Science Fiction Repair Shop: Artificial Stupidity Dept.

By Serdar Yegulalp on 2014-02-08 10:00:00-05:00 No comments

n+1: The Stupidity of Computers

... because computers cannot come to us and meet us in our world, we must continue to adjust our world and bring ourselves to them. We will define and regiment our lives, including our social lives and our perceptions of our selves, in ways that are conducive to what a computer can “understand.” Their dumbness will become ours. 

I would argue that this has already happened — not with the rise of Facebook or Twitter, but something that has been a hazard ever since man began to "not use technology, but live technology," as Godfrey Reggio put it. But each advance makes it all the harder to resist the temptation to let ourselves be all watched over by machines of (allegedly) loving grace.

I'm not saying this because I want to smash the keyboard I'm typing this on (I'm not that naïve), but only because I want us to develop some sense of discipline. We handle fire very seriously and cautiously, because we have endless millennia of knowledge about what happens when we don't. We have no such near-intuitive understanding of the foolish use of information networks, not just because we haven't had them for very long but because their effects are once, twice, thrice-abstracted from immediate appreciation.

SF has long functioned as a kind of cautionary fairy tale about trusting ourselves too completely to our creations, not just because the price might be an immediate catastrophe but a more long-term, invisible, boiling-of-the-frog destruction of things we can't appreciate the loss of until it's too late.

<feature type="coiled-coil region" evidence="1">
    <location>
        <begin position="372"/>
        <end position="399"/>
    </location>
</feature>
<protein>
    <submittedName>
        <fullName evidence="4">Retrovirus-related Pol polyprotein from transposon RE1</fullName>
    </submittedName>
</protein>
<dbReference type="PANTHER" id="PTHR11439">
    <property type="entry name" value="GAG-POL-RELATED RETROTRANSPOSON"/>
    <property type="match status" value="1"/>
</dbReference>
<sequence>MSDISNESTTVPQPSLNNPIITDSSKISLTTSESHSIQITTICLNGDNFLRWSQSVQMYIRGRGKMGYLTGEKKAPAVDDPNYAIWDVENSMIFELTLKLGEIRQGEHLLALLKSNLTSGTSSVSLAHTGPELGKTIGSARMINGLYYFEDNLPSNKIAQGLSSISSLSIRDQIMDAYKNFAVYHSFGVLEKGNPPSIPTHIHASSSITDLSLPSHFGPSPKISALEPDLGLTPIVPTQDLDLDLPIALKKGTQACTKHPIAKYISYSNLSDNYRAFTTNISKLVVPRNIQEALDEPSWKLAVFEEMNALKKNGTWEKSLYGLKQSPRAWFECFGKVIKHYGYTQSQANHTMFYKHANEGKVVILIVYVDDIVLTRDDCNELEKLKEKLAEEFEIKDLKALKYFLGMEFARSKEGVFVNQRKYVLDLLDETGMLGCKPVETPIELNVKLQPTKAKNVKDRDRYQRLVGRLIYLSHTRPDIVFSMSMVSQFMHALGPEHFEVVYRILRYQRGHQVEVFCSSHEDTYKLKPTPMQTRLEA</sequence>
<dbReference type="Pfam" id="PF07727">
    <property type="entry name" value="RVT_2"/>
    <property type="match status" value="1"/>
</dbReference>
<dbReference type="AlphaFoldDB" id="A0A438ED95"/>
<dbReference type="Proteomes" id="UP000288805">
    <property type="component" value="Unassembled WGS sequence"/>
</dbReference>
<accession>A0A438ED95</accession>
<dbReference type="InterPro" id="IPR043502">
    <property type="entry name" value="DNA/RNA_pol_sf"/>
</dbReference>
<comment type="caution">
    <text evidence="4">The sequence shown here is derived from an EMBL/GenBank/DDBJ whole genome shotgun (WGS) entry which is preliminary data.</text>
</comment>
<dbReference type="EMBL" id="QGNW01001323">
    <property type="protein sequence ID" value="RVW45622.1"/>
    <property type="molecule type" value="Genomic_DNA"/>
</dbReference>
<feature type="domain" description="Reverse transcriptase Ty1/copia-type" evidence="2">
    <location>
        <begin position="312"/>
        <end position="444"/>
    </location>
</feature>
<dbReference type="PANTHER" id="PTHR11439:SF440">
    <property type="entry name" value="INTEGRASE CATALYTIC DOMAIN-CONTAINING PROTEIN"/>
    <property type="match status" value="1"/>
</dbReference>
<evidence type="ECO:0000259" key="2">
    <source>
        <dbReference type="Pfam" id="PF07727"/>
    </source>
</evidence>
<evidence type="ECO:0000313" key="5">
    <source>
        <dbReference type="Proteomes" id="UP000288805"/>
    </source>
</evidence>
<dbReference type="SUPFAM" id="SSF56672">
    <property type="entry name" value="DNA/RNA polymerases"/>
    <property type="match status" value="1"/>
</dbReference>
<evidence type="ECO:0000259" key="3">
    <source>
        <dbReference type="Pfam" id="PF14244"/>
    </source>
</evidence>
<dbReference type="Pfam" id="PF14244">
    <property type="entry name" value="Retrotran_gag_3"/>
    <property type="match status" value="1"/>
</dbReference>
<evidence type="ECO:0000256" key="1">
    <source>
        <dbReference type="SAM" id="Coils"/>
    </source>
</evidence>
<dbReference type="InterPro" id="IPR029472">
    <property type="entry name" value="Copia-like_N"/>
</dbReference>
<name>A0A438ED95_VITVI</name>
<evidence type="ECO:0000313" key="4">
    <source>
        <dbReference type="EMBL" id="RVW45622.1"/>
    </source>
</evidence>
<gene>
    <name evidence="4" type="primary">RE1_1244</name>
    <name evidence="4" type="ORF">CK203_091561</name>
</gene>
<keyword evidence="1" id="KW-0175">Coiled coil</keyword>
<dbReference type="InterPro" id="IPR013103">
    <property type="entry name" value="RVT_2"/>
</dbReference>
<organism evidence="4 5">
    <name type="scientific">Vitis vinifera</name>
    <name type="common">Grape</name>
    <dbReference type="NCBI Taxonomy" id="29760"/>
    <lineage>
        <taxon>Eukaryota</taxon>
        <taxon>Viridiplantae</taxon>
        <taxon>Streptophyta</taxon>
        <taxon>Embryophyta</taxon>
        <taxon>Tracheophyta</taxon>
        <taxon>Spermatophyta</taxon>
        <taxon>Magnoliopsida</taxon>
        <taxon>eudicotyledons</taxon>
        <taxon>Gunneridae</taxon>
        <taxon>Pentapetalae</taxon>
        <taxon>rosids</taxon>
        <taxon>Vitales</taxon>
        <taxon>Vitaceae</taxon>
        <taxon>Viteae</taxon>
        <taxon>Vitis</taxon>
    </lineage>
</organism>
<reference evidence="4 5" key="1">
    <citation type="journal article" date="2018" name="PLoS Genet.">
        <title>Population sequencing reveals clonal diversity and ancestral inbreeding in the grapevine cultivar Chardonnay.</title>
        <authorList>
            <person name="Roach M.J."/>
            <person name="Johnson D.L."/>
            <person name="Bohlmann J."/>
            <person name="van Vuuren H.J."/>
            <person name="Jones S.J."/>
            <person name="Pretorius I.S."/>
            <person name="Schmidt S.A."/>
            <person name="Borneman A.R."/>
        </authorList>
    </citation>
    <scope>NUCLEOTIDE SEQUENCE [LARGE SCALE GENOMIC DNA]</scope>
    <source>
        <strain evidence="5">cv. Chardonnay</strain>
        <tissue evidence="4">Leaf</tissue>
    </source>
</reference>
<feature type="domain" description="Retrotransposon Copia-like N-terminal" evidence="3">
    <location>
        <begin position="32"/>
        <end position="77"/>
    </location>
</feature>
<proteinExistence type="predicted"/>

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But the real caution is not in the machines themselves, but in their careless use — in warnings about human carelessness and hubris, in making ourselves into machines of another kind. That requires a story and an author (and maybe also an audience) that is attuned to an understanding of human frailty, and of people generally — a Stanisław Lem or a Phil Dick, maybe even a Kurt Vonnegut, rather than one of SF's techno-positivists or techno-apologists.

There is very little of this sort of work being done right now, and I'm toying with the idea of how in future works of mine I can produce something in that vein without it being heavy-handed.

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